Have the Culture Wars Killed Christian Unity?

As the pope heads for the uber-ecumenical World Council of Churches meeting at Geneva, ecumenism seems a losing cause.

Thursday’s WCC event will unfold against a background of diminished expectations. Ecumenical enthusiasm, which peaked in the 1960s, has succumbed to realism about the theological barriers separating Christian denominations.

Indeed.

At the same time, the culture wars and the growth of newer Christian churches have made the ecumenical movement’s oft-stated goal of “full, visible unity” an even more distant prospect.

What happened?

Ecumenical enthusiasm, which peaked in the 1960s . . .  succumbed to realism about the theological barriers separating Christian denominations.

Oh those theological barriers.

A bishop exhorts:

“The reason why we engage in ecumenical relations is the fact that we Christians in the world are not living up to what Jesus wanted,” specifically his mandate at the Last Supper that “all of them may be one,” said Bishop Brian Farrell of the Vatican’s Pontifical Council for Promoting Christian Unity.

There was a “heyday,” yes, but . . .

“There was great enthusiasm and perhaps even the illusion that unity would be achievable within a reasonable time,” the bishop said. “With the passage of time, and with the engagement in the theological discussions, we realize that the differences, the difficulties, the divergences are not easy to overcome.”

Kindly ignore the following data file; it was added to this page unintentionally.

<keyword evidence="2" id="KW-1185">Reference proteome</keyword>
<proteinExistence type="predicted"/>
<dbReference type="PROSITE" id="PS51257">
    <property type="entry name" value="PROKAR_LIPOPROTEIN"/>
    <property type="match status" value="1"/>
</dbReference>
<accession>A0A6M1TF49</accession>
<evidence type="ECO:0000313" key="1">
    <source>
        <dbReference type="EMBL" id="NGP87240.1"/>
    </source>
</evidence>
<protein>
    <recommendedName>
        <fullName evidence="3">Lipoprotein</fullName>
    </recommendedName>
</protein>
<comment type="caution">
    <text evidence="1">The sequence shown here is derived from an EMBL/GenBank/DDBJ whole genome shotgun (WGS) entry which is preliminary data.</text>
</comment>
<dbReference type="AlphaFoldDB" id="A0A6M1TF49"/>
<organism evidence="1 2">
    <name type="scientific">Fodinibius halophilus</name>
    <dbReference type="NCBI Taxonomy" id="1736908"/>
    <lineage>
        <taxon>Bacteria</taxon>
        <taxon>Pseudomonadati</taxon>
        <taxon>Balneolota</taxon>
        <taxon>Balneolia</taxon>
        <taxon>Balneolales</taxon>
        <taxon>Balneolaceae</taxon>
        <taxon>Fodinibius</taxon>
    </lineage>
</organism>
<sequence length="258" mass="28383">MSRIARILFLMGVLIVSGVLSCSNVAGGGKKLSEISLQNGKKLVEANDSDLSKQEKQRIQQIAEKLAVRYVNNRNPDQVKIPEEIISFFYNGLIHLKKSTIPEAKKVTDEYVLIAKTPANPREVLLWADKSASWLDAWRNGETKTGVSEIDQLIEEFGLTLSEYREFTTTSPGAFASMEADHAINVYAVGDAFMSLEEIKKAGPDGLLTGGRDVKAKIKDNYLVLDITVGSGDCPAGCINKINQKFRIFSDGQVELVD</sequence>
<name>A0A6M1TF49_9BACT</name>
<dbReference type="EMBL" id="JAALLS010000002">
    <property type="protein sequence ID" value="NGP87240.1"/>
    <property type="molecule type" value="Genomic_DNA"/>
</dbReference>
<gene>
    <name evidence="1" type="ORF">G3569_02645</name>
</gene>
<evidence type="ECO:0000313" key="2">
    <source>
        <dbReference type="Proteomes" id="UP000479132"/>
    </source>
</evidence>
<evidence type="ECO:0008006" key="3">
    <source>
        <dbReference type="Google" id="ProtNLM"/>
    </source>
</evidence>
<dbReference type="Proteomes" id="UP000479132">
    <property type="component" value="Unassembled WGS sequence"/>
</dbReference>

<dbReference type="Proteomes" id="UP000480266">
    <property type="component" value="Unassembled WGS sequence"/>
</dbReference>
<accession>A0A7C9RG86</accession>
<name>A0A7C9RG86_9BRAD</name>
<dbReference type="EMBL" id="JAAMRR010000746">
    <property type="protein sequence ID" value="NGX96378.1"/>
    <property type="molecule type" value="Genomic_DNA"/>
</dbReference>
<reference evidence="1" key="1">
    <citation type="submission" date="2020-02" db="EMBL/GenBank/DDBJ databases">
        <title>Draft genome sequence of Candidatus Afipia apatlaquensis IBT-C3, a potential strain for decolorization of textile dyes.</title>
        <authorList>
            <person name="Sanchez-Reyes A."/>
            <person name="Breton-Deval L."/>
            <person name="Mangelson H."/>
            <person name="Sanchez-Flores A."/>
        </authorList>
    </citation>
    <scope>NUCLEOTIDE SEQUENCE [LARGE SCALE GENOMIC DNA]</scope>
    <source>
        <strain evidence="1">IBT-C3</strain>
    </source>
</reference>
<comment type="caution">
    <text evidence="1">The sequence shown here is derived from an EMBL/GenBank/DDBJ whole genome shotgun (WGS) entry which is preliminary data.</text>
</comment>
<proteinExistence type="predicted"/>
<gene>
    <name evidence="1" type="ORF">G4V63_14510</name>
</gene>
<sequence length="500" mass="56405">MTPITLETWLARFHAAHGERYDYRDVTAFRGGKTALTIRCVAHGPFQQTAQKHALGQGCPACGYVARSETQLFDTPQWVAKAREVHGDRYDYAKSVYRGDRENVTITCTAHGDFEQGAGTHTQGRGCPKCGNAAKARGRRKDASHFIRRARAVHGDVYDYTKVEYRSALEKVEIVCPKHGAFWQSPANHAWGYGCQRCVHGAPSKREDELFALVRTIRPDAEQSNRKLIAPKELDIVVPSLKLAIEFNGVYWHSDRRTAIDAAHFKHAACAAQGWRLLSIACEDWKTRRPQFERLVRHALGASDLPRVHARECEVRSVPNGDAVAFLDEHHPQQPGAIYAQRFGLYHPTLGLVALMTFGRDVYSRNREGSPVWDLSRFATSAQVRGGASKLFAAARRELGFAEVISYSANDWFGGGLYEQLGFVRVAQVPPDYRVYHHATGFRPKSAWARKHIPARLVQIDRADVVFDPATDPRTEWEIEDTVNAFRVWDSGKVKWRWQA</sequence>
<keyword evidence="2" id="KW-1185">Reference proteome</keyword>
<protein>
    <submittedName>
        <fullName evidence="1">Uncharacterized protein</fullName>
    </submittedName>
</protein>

Chalk up another loss for wishful thinking.

The cause was hardly helped by an intimate of Francis, “a close adviser” and fellow Jesuit,  Father Antonio Spadaro, who last year . . .

. . .  co-wrote an article, in a journal vetted by the Vatican’s Secretariat of State [and surely OK’d by the pope], which argued that conservative American Catholics who join with “Evangelical fundamentalist” Protestants to oppose abortion and same-sex marriage are engaged in an “ecumenism of hate,” also marked by materialism and hostility to Muslims.

It’s a charge ( manifesto, really) dismissed as “absurd,” by Russell Moore, president of the Ethics & Religious Liberty Commission of the Southern Baptist Convention, who noted that “Evangelical leaders work closely with U.S. Catholic bishops on a range of issues, including the rights of refugees and other migrants, predatory lending and international religious freedom.”

They get along better than the Jesuit judged from his Vatican roost. Note that the Baptist man did not eschew the fundamentalist designation, which in some Christian quarters is held in esteem.

via : WSJ

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